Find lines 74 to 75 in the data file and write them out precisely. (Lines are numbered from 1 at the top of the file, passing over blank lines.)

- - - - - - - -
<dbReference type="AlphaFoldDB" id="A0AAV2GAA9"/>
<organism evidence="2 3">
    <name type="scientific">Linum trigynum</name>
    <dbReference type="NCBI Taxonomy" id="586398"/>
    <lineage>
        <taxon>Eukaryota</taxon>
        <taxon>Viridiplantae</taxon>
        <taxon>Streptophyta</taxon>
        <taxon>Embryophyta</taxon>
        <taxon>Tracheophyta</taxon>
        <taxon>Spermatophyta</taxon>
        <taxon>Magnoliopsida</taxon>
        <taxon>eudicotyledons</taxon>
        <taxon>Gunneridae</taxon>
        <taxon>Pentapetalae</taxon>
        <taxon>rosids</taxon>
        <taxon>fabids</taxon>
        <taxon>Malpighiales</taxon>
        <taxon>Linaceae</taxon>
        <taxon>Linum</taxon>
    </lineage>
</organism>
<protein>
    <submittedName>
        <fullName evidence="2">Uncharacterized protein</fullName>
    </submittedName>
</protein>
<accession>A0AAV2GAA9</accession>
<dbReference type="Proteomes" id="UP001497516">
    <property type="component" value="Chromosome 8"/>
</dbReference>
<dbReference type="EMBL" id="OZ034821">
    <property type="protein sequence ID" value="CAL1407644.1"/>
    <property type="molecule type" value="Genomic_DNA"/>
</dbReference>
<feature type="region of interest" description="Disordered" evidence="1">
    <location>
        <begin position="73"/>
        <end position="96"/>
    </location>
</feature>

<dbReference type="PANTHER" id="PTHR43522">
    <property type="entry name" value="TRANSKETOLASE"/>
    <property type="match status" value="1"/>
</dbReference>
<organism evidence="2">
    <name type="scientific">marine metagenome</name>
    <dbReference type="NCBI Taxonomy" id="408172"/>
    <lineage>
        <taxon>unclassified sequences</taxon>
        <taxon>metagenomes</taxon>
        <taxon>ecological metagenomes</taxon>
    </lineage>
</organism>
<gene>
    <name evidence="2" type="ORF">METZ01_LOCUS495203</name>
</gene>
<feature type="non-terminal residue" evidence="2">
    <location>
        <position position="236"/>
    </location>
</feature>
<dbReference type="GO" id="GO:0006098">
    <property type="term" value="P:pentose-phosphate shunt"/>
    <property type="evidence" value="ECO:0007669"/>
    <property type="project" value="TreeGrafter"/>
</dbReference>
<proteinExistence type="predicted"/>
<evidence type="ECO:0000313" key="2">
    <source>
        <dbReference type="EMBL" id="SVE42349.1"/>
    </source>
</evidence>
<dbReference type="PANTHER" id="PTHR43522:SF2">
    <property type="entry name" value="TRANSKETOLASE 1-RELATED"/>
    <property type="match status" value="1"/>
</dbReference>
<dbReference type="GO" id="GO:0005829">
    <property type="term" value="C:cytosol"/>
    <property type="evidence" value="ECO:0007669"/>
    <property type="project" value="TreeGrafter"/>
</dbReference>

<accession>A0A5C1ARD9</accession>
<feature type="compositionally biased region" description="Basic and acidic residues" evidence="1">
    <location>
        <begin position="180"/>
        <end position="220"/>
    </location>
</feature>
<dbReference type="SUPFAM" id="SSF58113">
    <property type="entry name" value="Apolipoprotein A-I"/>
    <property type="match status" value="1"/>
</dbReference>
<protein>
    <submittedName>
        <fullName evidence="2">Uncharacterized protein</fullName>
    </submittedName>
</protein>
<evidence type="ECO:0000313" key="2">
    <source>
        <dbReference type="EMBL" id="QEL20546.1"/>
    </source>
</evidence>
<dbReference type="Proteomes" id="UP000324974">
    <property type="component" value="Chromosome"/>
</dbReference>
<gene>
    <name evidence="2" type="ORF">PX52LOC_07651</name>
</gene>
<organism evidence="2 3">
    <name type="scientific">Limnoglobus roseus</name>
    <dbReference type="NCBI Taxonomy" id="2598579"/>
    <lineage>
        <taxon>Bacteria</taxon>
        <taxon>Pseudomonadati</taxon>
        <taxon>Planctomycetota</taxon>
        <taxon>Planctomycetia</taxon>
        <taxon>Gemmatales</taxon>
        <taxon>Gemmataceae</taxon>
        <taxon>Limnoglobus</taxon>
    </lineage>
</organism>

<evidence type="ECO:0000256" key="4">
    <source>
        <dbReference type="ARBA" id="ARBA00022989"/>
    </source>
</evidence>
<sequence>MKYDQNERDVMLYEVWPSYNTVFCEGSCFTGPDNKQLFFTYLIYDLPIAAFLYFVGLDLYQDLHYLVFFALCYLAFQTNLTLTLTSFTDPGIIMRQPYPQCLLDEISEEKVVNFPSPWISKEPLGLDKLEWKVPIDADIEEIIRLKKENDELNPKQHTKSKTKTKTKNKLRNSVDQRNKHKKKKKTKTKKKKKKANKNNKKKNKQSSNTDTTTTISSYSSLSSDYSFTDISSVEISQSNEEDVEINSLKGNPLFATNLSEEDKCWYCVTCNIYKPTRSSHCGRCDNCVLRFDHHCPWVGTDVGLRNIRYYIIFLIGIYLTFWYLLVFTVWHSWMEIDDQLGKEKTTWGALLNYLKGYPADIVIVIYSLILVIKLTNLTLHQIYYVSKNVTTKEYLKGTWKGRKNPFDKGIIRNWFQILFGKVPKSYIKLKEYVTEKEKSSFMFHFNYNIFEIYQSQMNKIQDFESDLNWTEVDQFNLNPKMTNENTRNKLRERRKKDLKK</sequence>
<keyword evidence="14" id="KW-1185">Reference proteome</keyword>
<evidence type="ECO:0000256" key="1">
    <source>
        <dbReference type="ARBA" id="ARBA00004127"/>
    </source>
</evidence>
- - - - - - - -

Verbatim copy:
<dbReference type="PANTHER" id="PTHR43522:SF2">
    <property type="entry name" value="TRANSKETOLASE 1-RELATED"/>